Meet Your Instructor
Lesson time 08:08 min
John Legend, the 12-time Grammy-winning singer-songwriter, welcomes you to his class and shares what you’ll learn: his process for writing songs that capture a moment—or speak to a movement.
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Topics include: John Legend Teaches Songwriting
John Legend, the EGOT-winning music icon and coach on “The Voice,” teaches you his process for creating music with impact.Sign Up
[DISTANT CHEERING] [MUSIC SLOWLY BUILDS] [PLAYING PIANO] JOHN LEGEND: Music can put so much beauty in the world. It's kind of like a spiritual exercise. It's not as logical as therapy, or reading, or some other things that we do. It's hard to explain the power that music has. It inspires us, makes us feel something, makes us cry, makes us dance. And that is such a powerful gift that we have music in our lives. [MUSIC - COMMON & JOHN LEGEND, "GLORY"] - (SINGING) Selma is now for every man, woman, and child. Even Jesus got his crown-- JOHN LEGEND: Music can be people's way of voicing their frustration, their anger, their passion, their love, their desire for justice. The idea that we're all striving for a better world, to love each other more, to see each other more clearly, and to care about justice and equality for each other. Some of my songs have been about that. - And we are not going back, we are going forward! [CHEERS AND APPLAUSE] - (SINGING) One road when the glory comes. JOHN LEGEND: I wrote these songs inspired by people out there fighting, people trying to change the world. And in turn, when I put them out into the world, those songs help inspire some of those same people to keep fighting. To know that I'm with them, and that our music can help them keep keeping on. [PLAYING PIANO] Whether you want to make a moment or start a movement, this songwriting class is for you. [PLAYING PIANO] I was inspired by all these great leaders and activists who fought for justice. And I also was inspired by musicians who wanted to use their music to make the world better. So I was growing up, you know, in the '80s and '90s. I knew that Stevie Wonder, for instance, wrote "Happy Birthday" as a way of advocating for a holiday for Dr. Martin Luther King. I knew that so many musicians marched with Dr. King and other civil rights activists, and so I believed that part of my role as a successful musician could be me making my community stronger and better, and fighting for equality and justice. So I wrote this essay at 15, envisioning where I wanted to be in my life when I was older. How I was going to make Black history. I'll read you a little bit of the essay. I said, "It is important for strong men and women to be in the forefront and to lead in the struggle for success. I plan to impact society by developing my own character and being a leader in the community by example. I plan to use my social skills and my musical talents to be a positive role model for my fellow Afro-Americans. I envision a successful musical career that will allow me to attain high visibility in the community. This, in turn, will put me in a position of great influence, which I will utilize in order to be an advocate for the Advancement of Blacks in America. And I plan to be one of these future Black history makers of tomorrow." - Did you win the contest? - I won the loca...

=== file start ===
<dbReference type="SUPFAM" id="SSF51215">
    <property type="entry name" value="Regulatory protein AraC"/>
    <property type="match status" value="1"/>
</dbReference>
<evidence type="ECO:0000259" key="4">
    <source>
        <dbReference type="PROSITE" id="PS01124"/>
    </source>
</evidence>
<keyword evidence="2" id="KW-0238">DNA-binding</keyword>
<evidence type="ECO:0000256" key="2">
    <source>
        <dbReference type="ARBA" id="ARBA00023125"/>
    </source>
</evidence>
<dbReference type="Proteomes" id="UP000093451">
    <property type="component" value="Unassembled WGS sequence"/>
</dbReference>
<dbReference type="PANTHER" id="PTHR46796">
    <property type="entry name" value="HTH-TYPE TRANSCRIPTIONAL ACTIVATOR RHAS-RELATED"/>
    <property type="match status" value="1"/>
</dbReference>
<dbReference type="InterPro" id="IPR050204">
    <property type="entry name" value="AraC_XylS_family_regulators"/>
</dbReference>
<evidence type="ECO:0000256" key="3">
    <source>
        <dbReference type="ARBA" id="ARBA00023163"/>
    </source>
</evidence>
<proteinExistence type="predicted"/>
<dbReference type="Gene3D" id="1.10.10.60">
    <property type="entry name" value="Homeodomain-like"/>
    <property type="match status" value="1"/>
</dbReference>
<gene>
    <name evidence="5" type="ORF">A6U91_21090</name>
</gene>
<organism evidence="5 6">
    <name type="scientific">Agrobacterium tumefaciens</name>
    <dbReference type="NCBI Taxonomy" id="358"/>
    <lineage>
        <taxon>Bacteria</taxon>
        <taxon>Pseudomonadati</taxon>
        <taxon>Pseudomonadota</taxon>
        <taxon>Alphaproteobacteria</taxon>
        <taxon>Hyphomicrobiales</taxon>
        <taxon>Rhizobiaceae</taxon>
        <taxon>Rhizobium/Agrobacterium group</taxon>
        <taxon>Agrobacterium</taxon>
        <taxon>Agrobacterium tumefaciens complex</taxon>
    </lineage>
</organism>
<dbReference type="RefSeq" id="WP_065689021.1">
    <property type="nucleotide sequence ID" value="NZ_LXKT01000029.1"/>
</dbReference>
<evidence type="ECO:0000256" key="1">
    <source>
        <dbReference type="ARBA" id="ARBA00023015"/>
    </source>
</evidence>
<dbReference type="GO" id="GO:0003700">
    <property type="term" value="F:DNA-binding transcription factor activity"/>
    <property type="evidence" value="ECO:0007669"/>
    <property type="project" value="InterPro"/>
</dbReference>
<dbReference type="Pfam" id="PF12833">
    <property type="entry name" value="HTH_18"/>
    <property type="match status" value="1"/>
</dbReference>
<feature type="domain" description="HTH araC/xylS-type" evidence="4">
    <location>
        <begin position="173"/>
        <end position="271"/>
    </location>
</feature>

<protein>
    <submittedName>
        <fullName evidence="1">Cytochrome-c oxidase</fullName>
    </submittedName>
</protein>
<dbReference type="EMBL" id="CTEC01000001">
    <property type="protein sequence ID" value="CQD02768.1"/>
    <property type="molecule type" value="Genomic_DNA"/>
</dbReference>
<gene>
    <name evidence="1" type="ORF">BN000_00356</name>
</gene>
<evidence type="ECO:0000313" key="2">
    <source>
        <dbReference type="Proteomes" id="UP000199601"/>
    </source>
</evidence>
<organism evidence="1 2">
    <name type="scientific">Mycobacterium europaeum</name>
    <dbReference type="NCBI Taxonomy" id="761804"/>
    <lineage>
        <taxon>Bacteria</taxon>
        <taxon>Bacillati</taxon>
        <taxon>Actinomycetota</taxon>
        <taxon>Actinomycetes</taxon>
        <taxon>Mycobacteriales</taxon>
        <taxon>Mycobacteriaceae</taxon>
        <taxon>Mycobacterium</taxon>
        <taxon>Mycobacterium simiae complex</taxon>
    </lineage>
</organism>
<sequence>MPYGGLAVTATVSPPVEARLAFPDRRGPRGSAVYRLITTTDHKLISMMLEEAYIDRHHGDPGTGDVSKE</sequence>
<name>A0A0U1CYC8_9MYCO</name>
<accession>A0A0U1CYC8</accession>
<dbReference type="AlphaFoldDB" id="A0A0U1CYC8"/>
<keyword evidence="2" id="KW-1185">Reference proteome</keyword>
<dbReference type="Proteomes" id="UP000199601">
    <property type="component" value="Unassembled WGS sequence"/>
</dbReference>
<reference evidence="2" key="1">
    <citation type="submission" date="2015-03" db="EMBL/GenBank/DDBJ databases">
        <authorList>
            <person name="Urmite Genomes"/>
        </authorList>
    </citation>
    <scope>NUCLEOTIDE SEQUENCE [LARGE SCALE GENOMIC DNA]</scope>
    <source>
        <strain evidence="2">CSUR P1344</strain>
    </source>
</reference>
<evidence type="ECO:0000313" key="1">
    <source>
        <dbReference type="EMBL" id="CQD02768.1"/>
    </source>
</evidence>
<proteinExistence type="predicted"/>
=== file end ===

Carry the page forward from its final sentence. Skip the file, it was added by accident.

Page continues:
About the Instructor
When 12-time Grammy winner John Legend released “Free” in the wake of the invasion of Ukraine, he called it a prayer for peace. Now the recipient of the first-ever Recording Academy Global Impact Award teaches you how he wrote and recorded the song—and his process for creating hits like “All of Me” and “Glory.” Layer melodies and lyrics, develop your musical point of view, and make music that makes the moment.
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John Legend, the EGOT-winning music icon and coach on “The Voice,” teaches you his process for creating music with impact.Explore the Class